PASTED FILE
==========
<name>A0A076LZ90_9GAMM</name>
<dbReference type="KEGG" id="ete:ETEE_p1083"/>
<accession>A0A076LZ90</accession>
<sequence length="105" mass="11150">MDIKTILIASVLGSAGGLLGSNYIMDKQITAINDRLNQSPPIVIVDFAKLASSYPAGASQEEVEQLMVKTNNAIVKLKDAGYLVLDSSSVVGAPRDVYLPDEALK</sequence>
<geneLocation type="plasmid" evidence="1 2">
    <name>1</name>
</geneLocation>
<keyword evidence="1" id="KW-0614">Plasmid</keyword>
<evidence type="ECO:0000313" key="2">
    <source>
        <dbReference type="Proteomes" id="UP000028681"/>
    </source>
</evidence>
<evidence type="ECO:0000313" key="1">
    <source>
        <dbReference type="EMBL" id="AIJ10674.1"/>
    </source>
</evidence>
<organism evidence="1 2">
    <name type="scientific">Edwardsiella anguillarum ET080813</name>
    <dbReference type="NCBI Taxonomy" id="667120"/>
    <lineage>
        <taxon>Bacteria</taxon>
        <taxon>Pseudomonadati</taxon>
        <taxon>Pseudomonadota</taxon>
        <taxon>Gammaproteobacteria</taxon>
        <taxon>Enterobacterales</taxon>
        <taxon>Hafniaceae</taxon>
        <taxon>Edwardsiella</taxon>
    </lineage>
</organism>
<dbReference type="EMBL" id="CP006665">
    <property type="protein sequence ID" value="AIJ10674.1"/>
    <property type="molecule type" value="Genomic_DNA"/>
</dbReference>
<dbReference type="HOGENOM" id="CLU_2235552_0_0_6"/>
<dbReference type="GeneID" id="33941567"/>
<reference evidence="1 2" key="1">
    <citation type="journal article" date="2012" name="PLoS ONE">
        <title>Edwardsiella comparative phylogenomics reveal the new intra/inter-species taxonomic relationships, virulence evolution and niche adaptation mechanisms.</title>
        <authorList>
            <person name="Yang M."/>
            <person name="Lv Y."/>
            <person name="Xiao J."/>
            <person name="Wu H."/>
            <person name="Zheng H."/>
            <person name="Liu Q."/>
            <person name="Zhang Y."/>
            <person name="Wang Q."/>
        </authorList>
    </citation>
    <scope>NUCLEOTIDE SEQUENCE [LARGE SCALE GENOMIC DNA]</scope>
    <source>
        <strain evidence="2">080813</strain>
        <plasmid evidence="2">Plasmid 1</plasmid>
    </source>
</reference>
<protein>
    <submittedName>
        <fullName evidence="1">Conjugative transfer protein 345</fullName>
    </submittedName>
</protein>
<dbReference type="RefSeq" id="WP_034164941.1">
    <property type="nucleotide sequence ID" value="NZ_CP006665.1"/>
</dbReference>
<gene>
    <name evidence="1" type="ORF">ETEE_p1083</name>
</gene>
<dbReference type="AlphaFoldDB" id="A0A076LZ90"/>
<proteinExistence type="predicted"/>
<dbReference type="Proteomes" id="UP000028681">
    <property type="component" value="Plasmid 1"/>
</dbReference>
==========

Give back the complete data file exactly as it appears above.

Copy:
<name>A0A076LZ90_9GAMM</name>
<dbReference type="KEGG" id="ete:ETEE_p1083"/>
<accession>A0A076LZ90</accession>
<sequence length="105" mass="11150">MDIKTILIASVLGSAGGLLGSNYIMDKQITAINDRLNQSPPIVIVDFAKLASSYPAGASQEEVEQLMVKTNNAIVKLKDAGYLVLDSSSVVGAPRDVYLPDEALK</sequence>
<geneLocation type="plasmid" evidence="1 2">
    <name>1</name>
</geneLocation>
<keyword evidence="1" id="KW-0614">Plasmid</keyword>
<evidence type="ECO:0000313" key="2">
    <source>
        <dbReference type="Proteomes" id="UP000028681"/>
    </source>
</evidence>
<evidence type="ECO:0000313" key="1">
    <source>
        <dbReference type="EMBL" id="AIJ10674.1"/>
    </source>
</evidence>
<organism evidence="1 2">
    <name type="scientific">Edwardsiella anguillarum ET080813</name>
    <dbReference type="NCBI Taxonomy" id="667120"/>
    <lineage>
        <taxon>Bacteria</taxon>
        <taxon>Pseudomonadati</taxon>
        <taxon>Pseudomonadota</taxon>
        <taxon>Gammaproteobacteria</taxon>
        <taxon>Enterobacterales</taxon>
        <taxon>Hafniaceae</taxon>
        <taxon>Edwardsiella</taxon>
    </lineage>
</organism>
<dbReference type="EMBL" id="CP006665">
    <property type="protein sequence ID" value="AIJ10674.1"/>
    <property type="molecule type" value="Genomic_DNA"/>
</dbReference>
<dbReference type="HOGENOM" id="CLU_2235552_0_0_6"/>
<dbReference type="GeneID" id="33941567"/>
<reference evidence="1 2" key="1">
    <citation type="journal article" date="2012" name="PLoS ONE">
        <title>Edwardsiella comparative phylogenomics reveal the new intra/inter-species taxonomic relationships, virulence evolution and niche adaptation mechanisms.</title>
        <authorList>
            <person name="Yang M."/>
            <person name="Lv Y."/>
            <person name="Xiao J."/>
            <person name="Wu H."/>
            <person name="Zheng H."/>
            <person name="Liu Q."/>
            <person name="Zhang Y."/>
            <person name="Wang Q."/>
        </authorList>
    </citation>
    <scope>NUCLEOTIDE SEQUENCE [LARGE SCALE GENOMIC DNA]</scope>
    <source>
        <strain evidence="2">080813</strain>
        <plasmid evidence="2">Plasmid 1</plasmid>
    </source>
</reference>
<protein>
    <submittedName>
        <fullName evidence="1">Conjugative transfer protein 345</fullName>
    </submittedName>
</protein>
<dbReference type="RefSeq" id="WP_034164941.1">
    <property type="nucleotide sequence ID" value="NZ_CP006665.1"/>
</dbReference>
<gene>
    <name evidence="1" type="ORF">ETEE_p1083</name>
</gene>
<dbReference type="AlphaFoldDB" id="A0A076LZ90"/>
<proteinExistence type="predicted"/>
<dbReference type="Proteomes" id="UP000028681">
    <property type="component" value="Plasmid 1"/>
</dbReference>